A Dickensian tale of two democracies
MAYOR Joe Anderson is not normally known for literary allusions.
Nor, of late, has he been known for being "ever so 'umble", but Dickens was certainly on his mind at the last cabinet meeting of the year.
He mentioned how, "with it being Christmas", it put him in mind not of A Christmas Carol, but a Tale of Two Cities.
Granted, it is not known for being a particularly festive work, but Mayor Joe soon developed his theme, explaining the currently contrasting fortunes of the city.
On the one hand, he explained, there are the swingeing cuts being imposed by the Government, and on the other, all the wonderful developments that are on the horizon.
Certainly, Mr B has mused on this point of late, not least when David Cameron came to the city last week to announce that next year Liverpool would play host to the International Festival for Business.
At the event were, of course, some of the usual suspects drawn from the city's business community of masters of the universe, like Peel Holdings and the high priests and priestesses of zero- turnover developers and vapid PR firms (who they? Ed).
But, of course, for all the gladhanding and back slapping, the stark reality of Mayor Joe's "tale of two cities" becomes quite apparent, especially when one considers the impending and seemingly unending cuts that are being made and continue to be made.
In a nutshell, it seems that if you're a flash harry in a sharp suit trying to grub money out of all these wonderful economic opportunities that our new form of local government offers, it's boom time.
But, if you're vulnerable and in need of support and assistance, even though the Mayor will warn of "civil unrest" and castigate the Prime Minister for the cuts, the new model seems to offer no comfort whatsoever.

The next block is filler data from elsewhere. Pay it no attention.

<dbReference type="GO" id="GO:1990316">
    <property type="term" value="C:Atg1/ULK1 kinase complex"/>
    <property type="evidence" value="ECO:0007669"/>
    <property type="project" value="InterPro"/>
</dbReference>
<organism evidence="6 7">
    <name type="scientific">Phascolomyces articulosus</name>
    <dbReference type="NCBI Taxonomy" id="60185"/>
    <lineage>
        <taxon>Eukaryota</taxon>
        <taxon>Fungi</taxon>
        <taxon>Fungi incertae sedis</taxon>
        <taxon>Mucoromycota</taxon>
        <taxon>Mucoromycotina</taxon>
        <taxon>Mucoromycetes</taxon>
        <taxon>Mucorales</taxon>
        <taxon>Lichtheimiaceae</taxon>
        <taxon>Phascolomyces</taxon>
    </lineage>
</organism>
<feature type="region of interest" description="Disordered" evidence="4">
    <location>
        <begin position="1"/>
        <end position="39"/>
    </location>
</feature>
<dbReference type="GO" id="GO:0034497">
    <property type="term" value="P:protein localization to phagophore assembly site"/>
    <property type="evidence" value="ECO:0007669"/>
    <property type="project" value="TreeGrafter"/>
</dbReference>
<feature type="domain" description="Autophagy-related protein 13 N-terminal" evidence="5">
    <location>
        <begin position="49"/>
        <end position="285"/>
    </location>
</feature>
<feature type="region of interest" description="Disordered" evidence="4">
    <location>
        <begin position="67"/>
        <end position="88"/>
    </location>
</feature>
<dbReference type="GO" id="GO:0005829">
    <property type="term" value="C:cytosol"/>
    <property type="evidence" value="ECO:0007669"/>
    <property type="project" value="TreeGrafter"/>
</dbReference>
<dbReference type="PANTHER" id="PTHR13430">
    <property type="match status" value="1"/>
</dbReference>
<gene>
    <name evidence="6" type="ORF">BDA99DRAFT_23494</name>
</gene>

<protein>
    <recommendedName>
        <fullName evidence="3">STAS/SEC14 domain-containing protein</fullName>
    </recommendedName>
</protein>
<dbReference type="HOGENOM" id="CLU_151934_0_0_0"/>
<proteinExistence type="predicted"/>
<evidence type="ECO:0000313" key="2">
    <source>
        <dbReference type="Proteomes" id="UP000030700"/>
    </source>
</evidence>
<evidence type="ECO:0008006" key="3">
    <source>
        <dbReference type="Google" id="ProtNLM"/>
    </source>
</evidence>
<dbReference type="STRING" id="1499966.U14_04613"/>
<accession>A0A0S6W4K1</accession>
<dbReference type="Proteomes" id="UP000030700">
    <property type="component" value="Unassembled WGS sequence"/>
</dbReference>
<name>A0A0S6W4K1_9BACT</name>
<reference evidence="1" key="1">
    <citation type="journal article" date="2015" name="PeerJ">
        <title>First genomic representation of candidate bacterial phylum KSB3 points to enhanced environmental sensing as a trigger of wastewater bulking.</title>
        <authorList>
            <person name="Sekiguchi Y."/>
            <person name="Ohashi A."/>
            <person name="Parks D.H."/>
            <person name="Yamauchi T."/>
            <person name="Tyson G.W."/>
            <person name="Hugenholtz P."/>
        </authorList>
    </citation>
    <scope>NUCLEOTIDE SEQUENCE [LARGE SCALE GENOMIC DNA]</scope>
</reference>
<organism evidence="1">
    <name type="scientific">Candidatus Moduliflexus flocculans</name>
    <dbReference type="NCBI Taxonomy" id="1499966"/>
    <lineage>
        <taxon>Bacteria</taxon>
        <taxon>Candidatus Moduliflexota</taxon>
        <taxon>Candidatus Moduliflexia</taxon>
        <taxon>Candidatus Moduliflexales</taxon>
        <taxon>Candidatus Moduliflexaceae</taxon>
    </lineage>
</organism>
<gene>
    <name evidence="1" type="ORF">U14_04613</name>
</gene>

For those people, it's tough luck. Or, to refer back to Dickens . . . Hard Times.
THE blitz on democracy continues with increasing vigour, it seems.
When, at the turn of the Millennium, the Government offered councils the opportunity to move from the old system to the widely adopted cabinet model, there were fears of disenfranchisement of ordinary members.
Met with even more scepticism was the mayoral system. In fact, Mr B understands, at the time one particular Liverpool politician not averse to protest resignations from public bodies remarked that, if the city adopted a mayor, he would resign from the council.
So to today, and a recent council select committee.
Liberal group leader and Generalissimo of Fortress Tuebrook Cllr Steve Radford is certainly forensic in his probing of the Labour council - hence his belief that scrutiny should mean, well, scrutiny.
But, if the knife has been repeatedly twisted in the belly of democracy over the last decade, its heart was scooped out with a spoon at the committee - he was upbraided for . . . asking too many questions!